Chelsie Diadhiou is a New York based writer, editor, and mother on a mission to inspire women to use their innate power to consciously create dynamic lives. From motherhood and sexuality, to lifestyle and culture, she explores various themes in her quest to stimulate thought provoking discussion about what it means to be a woman in today’s world. Her philosophy is that everything a woman does must come from a space deep within.
“Sex isn’t the only reason to take your panties off.”
For most modern women, panties are an absolutely essential part of their wardrobe.
In fact, most can’t imagine leaving home without them!
But this now common item as we know it is a fairly modern invention.
“During the Victorian Era, women wore knickers – underwear that were cut like pants, tied together at the waist, extending all the way down to the ankles.”
Knickers were completely open at the crotch, allowing for proper air flow, which was deemed to be more hygienic (the crotch was later sewn closed thanks to the French ‘Can-Can’ dancers, whose leg-lifting dance moves required it).
Perhaps the Victorians were onto something?
Panties 101: A Brief History Of Briefs
Early underwear styles served various functions from modesty and body shaping, to hygiene and convenience.
“From the 1800’s to modern times, women’s undergarments have evolved from heavy petticoats and long pants, to today’s tiny g-strings and thongs.”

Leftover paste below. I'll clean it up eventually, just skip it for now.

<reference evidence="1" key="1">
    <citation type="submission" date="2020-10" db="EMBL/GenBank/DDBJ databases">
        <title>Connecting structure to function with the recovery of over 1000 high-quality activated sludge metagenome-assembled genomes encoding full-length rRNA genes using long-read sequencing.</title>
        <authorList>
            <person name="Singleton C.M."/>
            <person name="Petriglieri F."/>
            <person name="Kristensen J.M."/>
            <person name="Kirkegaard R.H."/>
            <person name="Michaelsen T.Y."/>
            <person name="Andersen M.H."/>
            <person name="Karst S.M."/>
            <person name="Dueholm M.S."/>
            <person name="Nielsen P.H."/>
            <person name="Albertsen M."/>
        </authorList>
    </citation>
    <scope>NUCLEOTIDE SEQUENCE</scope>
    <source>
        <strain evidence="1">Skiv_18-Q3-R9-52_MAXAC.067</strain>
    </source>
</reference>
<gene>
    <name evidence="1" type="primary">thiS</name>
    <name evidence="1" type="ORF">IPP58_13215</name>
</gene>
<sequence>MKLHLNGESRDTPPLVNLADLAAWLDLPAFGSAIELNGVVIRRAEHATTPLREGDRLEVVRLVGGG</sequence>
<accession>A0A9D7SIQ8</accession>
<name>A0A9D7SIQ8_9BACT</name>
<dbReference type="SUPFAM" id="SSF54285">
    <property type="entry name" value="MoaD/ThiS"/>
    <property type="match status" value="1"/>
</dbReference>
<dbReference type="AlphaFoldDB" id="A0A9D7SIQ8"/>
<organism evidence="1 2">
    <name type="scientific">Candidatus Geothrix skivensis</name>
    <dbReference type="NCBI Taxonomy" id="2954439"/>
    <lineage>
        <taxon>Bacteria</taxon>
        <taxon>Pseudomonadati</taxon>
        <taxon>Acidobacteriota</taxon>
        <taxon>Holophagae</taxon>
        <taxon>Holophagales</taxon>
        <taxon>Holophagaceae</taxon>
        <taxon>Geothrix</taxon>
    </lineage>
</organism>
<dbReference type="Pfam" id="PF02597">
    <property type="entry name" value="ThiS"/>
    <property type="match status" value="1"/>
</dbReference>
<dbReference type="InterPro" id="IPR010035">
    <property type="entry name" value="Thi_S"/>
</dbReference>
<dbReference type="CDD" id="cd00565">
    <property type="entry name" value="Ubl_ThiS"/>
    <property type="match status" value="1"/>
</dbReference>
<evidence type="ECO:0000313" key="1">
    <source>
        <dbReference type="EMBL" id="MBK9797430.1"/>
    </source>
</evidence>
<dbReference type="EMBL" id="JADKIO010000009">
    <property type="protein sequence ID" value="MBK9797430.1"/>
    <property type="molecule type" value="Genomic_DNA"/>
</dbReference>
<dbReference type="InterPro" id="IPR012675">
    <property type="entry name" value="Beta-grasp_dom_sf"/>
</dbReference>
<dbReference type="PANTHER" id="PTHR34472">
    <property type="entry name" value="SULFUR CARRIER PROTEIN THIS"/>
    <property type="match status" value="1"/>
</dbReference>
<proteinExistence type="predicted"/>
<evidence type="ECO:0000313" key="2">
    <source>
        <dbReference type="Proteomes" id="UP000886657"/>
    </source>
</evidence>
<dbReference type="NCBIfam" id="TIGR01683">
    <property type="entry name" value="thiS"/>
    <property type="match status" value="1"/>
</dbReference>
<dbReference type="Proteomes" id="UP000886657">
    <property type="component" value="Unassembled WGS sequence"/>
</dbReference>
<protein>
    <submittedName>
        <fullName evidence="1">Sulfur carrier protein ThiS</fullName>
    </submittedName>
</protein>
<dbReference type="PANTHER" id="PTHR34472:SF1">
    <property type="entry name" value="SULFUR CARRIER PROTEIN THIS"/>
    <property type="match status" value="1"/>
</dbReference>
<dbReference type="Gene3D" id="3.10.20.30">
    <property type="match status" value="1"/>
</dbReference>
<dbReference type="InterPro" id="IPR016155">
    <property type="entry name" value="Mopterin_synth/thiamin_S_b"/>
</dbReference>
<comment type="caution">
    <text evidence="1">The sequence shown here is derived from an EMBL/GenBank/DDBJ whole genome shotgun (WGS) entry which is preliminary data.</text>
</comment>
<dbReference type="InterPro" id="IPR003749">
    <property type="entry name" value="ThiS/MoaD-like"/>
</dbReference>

Dictated by the ever-changing fashions of the day, as dress lengths shortened, so too did underwear.
The mass manufacture of panties did not occur until the Industrial Revolution of the 20th century. Today, the intimate apparel industry is valued at over $30 billion dollars.
With numbers like these, it is clear that women are spending TONS of money on their “unmentionables.”
But could the frilly, lacy accessories we have come to love be causing us more harm than good?
Wearing tight panties, especially for prolonged periods of time, restricts air flow, creating extra heat and moisture in the vaginal area, which can cause infection.
If you absolutely must wear undies, avoid synthetic fibers, as they trap heat and moisture, creating a breeding ground for infection causing bacteria – including yeast, bacterial, and urinary tract infections.
Opt for loose fitting cotton instead.
Try to avoid thongs. The back string can cause bad bacteria to migrate forward from the rectum into the vagina.
While not wearing panties won’t guarantee that you will never have a yeast infection, it can certainly go a long way towards preventing it!